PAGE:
Business World

Tuesday 23 January 2018

Blow for Greece as future in euro is 'not yet decided'

Corina Ruhe and Rainer Buergin

GERMANY and the Netherlands signalled that Greece's future in the euro is not yet assured, as the northern neighbours sought to maintain pressure on Greek Prime Minister Antonis Samaras to hold to agreed reforms.

"It's not yet decided," German Finance Minister Wolfgang Schaeuble said yesterday. "We want Greece to be able to stay in the eurozone. But Greece has a lot to do."

Mr Schaeuble's Dutch colleague, acting Finance Minister Jan Kees de Jager, told reporters in The Hague that the Netherlands was "against any delay in the measures the country should take".

While any lag forced by a worsening Greek economy "is something different," it cannot lead to a third aid programme. "We should wait for the report of the troika" of international creditors, he said. "Greece must bear the costs of any delay."

The dual message is a rebuke to Greek Finance Minister Yannis Stournaras, who triggered investor confusion on Wednesday when he told the parliament in Athens that Greece had won approval for its bid to secure a two-year extension to 2016 for its bailout programme.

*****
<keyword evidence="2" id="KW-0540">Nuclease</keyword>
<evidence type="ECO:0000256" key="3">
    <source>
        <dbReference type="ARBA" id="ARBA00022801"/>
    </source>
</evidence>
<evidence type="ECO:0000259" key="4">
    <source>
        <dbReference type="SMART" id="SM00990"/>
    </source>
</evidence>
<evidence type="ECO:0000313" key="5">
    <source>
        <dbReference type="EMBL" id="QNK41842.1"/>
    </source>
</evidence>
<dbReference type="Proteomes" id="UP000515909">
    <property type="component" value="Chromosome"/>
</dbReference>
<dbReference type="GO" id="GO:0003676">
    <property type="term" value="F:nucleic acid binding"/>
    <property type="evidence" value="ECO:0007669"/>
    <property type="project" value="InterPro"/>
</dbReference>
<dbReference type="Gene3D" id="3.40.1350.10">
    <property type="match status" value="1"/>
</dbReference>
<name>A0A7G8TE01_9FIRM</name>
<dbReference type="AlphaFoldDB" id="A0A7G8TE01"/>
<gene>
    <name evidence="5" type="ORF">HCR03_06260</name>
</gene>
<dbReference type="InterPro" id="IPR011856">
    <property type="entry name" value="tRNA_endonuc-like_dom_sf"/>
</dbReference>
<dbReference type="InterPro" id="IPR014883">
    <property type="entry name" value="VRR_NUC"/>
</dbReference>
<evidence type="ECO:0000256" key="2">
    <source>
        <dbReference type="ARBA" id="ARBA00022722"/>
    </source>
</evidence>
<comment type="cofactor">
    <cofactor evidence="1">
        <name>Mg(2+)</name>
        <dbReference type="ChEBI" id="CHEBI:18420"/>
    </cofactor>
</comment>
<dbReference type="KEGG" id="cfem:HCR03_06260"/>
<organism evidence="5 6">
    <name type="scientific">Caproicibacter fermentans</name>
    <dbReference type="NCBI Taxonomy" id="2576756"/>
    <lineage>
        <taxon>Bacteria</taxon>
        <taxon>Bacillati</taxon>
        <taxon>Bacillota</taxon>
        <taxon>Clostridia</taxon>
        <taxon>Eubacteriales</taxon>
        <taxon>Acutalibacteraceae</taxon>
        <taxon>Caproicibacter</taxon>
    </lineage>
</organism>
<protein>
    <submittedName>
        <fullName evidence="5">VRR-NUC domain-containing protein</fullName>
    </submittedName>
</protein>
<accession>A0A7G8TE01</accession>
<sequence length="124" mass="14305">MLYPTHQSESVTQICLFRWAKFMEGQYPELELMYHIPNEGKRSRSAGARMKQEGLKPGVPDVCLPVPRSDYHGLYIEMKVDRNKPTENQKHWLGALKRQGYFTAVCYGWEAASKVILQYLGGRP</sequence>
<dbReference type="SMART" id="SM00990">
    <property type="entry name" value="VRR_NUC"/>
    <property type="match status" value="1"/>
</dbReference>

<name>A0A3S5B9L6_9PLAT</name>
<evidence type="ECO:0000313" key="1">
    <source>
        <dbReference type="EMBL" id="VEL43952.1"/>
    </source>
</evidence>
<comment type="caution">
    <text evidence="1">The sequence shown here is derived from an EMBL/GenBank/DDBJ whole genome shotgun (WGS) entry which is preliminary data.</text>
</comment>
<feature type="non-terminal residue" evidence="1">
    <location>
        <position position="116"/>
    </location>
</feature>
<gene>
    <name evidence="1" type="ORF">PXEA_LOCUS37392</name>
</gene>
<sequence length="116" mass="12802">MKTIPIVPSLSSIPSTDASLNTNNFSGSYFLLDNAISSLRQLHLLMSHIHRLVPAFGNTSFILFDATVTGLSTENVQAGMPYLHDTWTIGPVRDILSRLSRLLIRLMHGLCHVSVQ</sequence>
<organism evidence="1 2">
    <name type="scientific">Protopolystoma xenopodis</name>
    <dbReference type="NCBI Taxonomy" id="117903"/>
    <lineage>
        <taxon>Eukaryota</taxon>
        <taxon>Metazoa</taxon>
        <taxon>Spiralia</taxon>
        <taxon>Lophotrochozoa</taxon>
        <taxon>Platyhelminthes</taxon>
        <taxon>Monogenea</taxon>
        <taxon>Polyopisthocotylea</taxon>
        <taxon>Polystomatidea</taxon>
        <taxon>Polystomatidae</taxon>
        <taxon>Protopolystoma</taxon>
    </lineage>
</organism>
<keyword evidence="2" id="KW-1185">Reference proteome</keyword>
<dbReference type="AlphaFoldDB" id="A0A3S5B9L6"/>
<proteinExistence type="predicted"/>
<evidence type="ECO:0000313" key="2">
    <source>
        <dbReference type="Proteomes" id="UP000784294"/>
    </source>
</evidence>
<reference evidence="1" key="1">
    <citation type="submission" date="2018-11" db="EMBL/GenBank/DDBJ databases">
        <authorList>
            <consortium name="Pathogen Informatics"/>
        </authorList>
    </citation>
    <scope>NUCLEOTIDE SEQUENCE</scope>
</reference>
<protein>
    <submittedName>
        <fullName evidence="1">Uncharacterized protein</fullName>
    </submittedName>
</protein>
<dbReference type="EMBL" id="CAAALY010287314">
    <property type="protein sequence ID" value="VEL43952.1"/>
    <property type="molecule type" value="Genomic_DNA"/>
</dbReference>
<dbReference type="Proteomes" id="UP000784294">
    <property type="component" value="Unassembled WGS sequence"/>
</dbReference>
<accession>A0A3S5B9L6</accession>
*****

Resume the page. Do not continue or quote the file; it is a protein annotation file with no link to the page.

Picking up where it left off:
The European Commission and European Central Bank, two-thirds of the so-called troika examining Greece's progress in meeting the terms of its bailout, denied that a deal had been struck, saying their review was not yet complete.

German Chancellor Angela Merkel, whose country is the biggest contributor to Greece's €130bn bailout, said in August when Mr Samaras visited Berlin that she was "deeply convinced" his government would "do what it takes to solve the problem in Greece".

Mr Schaeuble, who is due to meet Finance Minister Michael Noonan on Monday, said that "doubts persist as to whether Greece has been able to meet its obligations". He added: "These doubts have to be dispelled from now on."

European policy makers are awaiting the report on Greece's progress in meeting agreed targets compiled by the troika of the EU Commission, the ECB and the IMF. (Bloomberg)

Irish Independent

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